Feeling Free to Sing

by Johanna Fredericks

I had an amazing and very empowering experience a couple of weeks ago. I experienced something that I hadn’t done in my life, until now. I sang while driving in my car, with my mum next to me, without any inhibitions. I felt free to sing.

It was so amazing for me to feel this freedom in singing as I had basically lived my life since childhood avoiding any singing, especially in front of people, at school and in groups. The sad thing was – I love to sing.  

Growing up, from a young age I was told by those that I held dear to me that I had a terrible voice. I very quickly identified myself as a bad singer, which greatly suppressed my expression. I was being judged from what they thought a good singer consisted of and because I held them dear I thought that what they said must be true. I was told that I couldn’t sing and I felt my voice become harder as I grew up. I felt that I sang in a hard way (maybe to fit into the label that had been placed on me) and even the way I spoke took on a harsh nature. I was told that I had a terrible voice like my dad and that my mum and brother had good voices. The fact is that my voice and my Dad’s voice were just different; lower and deeper, but not bad.

Recently I participated in a group workshop with Victoria Carter. I felt very safe and supported by all the people at the workshop because I could feel that it was a place to be honest, open and where I would not be judged. It was also very playful and I felt held in love. At this workshop we felt our bodies and our voices. We compared how these changed when we were present with ourselves versus when we weren’t. Basically we felt how our choice to connect with ourselves magnified throughout our body, which then became our expression, when we spoke and sang. After a little bit of sharing, some observations, a few ‘ooo’s and aaahh’s’, we then worked as a group, making sound. Now the amazing thing is, it wasn’t about the sound or achieving a note or being the loudest or most perfect – it was about our connection and how the sound felt. I felt free to sing… and it felt GOLDEN!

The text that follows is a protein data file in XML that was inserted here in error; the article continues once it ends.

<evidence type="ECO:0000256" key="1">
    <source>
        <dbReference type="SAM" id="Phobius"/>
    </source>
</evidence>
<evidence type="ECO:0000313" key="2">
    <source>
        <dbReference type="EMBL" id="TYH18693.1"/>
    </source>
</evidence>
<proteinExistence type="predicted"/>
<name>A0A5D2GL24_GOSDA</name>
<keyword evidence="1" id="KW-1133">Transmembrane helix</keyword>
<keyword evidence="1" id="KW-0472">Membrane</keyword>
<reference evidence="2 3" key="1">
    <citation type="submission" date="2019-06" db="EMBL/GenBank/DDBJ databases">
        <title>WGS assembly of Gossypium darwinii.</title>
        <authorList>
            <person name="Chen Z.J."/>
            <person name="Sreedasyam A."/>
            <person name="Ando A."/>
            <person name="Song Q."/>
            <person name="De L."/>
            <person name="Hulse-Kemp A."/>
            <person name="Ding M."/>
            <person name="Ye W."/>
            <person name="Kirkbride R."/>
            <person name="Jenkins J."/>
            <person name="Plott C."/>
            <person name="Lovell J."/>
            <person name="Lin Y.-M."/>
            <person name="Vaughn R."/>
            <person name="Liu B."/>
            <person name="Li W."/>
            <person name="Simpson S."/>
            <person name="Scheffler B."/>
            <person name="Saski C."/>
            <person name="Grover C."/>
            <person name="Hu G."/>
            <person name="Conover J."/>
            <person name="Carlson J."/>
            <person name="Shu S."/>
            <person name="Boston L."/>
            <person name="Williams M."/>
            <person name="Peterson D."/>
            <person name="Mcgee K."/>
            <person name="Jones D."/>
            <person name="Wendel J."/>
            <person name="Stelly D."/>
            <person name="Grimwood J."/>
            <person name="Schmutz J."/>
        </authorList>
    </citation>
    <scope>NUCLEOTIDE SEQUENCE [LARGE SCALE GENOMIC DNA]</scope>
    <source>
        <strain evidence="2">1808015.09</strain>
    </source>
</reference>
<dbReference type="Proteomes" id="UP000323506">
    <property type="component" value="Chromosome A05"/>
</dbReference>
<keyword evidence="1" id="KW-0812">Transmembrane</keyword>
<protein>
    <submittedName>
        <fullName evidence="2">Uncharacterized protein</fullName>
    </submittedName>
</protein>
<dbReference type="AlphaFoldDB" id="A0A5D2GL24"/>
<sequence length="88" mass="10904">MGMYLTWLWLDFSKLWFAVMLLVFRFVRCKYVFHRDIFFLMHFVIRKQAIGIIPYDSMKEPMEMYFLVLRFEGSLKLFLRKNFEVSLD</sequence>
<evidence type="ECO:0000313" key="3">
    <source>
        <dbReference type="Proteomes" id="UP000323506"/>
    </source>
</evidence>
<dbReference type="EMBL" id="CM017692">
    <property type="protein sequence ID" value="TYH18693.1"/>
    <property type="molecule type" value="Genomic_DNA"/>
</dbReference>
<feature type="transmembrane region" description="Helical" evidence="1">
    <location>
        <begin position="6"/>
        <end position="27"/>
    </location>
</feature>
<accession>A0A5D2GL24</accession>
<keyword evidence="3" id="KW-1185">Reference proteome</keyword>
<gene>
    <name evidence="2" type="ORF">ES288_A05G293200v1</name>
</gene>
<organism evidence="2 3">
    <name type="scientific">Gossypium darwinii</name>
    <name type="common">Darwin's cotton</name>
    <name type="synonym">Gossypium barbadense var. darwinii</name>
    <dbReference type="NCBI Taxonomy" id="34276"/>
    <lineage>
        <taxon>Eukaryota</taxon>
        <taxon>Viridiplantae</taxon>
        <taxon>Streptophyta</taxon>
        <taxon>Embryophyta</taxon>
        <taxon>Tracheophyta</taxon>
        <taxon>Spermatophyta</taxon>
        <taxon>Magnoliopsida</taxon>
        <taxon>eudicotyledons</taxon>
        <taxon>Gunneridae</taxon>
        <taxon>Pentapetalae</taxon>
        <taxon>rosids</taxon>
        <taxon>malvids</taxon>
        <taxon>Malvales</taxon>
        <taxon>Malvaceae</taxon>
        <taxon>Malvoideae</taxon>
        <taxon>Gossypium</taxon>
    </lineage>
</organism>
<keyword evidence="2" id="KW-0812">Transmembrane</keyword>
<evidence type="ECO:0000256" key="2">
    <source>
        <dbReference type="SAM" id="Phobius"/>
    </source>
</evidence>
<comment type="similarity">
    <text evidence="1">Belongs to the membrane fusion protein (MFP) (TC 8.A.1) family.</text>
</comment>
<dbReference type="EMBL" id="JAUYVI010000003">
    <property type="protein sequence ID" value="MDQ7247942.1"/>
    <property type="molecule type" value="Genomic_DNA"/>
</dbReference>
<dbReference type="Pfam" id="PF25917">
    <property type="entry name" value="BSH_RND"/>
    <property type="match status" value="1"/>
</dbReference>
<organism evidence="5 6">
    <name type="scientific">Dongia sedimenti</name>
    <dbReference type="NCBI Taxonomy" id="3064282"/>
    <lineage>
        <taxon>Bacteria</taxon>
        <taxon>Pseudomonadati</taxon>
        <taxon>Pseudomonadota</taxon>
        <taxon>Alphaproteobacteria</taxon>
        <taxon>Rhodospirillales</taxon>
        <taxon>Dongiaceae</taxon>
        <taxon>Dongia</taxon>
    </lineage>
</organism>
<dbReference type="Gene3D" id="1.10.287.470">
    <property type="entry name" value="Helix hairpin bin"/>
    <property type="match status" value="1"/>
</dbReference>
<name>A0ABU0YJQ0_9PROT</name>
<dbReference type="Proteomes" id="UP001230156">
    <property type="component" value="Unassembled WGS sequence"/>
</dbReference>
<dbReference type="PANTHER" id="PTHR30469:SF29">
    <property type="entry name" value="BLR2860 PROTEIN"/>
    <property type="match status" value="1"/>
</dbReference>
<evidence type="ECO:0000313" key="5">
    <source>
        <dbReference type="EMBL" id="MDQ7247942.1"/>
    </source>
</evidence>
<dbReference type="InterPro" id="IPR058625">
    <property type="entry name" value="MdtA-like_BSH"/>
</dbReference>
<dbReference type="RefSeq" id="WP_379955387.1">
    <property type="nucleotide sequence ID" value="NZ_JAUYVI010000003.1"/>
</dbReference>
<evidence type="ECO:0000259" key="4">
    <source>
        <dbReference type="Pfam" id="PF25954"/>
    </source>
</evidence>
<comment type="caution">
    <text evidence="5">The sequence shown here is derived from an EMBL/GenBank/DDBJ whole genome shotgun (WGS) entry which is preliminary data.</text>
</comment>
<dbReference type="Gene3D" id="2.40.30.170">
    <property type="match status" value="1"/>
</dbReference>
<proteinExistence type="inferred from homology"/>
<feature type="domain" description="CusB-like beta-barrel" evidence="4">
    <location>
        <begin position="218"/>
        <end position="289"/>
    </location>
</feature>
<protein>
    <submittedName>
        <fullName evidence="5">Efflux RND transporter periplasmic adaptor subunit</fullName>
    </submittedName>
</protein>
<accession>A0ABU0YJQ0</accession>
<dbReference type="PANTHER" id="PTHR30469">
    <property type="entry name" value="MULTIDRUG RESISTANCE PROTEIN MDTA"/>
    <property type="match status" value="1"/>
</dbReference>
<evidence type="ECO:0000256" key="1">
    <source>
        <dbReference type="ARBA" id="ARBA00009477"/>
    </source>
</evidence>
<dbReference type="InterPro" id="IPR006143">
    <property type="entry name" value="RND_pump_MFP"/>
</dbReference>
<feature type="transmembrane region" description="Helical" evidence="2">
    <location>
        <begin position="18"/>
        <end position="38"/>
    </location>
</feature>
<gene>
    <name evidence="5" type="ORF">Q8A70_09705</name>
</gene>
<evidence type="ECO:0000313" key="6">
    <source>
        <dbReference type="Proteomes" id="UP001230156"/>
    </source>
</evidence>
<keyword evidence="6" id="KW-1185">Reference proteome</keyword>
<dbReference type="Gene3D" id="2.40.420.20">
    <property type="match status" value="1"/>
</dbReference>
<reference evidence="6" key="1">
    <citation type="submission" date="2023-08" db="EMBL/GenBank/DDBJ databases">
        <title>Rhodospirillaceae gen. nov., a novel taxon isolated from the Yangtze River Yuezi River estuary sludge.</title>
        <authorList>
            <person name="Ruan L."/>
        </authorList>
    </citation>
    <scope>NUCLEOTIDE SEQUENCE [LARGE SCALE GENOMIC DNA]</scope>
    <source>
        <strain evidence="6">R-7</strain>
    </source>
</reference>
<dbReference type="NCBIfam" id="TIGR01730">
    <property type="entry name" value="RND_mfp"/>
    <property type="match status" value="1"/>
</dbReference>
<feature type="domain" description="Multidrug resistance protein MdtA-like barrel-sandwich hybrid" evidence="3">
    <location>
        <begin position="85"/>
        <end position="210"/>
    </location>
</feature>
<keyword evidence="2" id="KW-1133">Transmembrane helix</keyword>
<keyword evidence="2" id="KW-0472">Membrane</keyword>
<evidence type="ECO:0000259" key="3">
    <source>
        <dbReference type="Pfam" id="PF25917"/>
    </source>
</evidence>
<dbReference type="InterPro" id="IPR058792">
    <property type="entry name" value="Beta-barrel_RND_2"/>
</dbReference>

I discovered that when I am connected to myself, without letting the beliefs and ideals of ‘how singing should be’, my voice is then free and sweet and strong. When I was younger, part of me played the game of being identified as the one who couldn’t sing. I was told to be quiet and even that I would get paid if I stopped singing. Soon I learned to use this as a manipulation tool where I would say “If you don’t do that, or give me that, I will sing”. So sad, and horrible….. I know. I could even say that I further hardened my voice as I grew up to make sure I fitted this label.

But with my experiences with Chris James’ Sounds Wonderful workshops and Victoria Carter‘s True Expression Workshops, over the years I have learned to slowly let go of theses filters, beliefs and ideals. For me, trust and feeling safe was a big thing. Their gentle and loving approach really supported me to claim my voice as an amazing tool of expression: a tool that expresses from what is already lived in the body. Singing for me now has a playful memory attached to it.

So as you can see, for me to freely sing in the car next to my mum was huge, and the beautiful thing was that because I didn’t allow all the other stuff to be there – it wasn’t even in my thoughts, then there was no room for it – my mum and my daughter (who loves my voice and we love singing together) both sang with me.

Inspired by the work of Serge Benhayon and Universal Medicine.

204 thoughts on “Feeling Free to Sing

  1. Such a joy to hear you have rid yourself of the curses placed upon you as a child. If we were as widely aware of the consequences of our words on others as we are say of a physical attack, we would be much more careful and loving in our supposed ‘jokey quips’ which are fact cut deep and can cap another’s evolution for lifetimes. Heavy karma indeed.

  2. And how beautiful in your freeing yourself from these beliefs your child is able to grow up singing freely with you and her grandmother. This will support her should she receive criticism at any time.

  3. How gorgeous Johanna that you now feel free to sing and express freely. How inspiring that you feel the power and wisdom of your true voice; thank you.

  4. Crazy how we take on certain comments and let them completely change how we feel about ourselves for the rest of our lives. I remember being told several times how inarticulate I was. I interpreted this to mean that I wasn’t good at expressing myself through words and so have forever made excuses as to why I’m not a good writer, or why my storytelling or my explanations are so bad. Truth is, when I do express and it’s coming from my own lived experience, I’m very clear and make a lot of relatable sense. It’s just a habit to bring myself down so I don’t have to be responsible for me, the vehicle of expression that I am.

  5. When we filter down what we share and express around others they get a watered-down version of us – they may get to see a hint of our potential, but never the full and amazing us.

  6. Beautiful to feel the freedom in which you were able to express yourself through singing without holding back, when we express from our own connection our expression has a beautiful flow, and sound.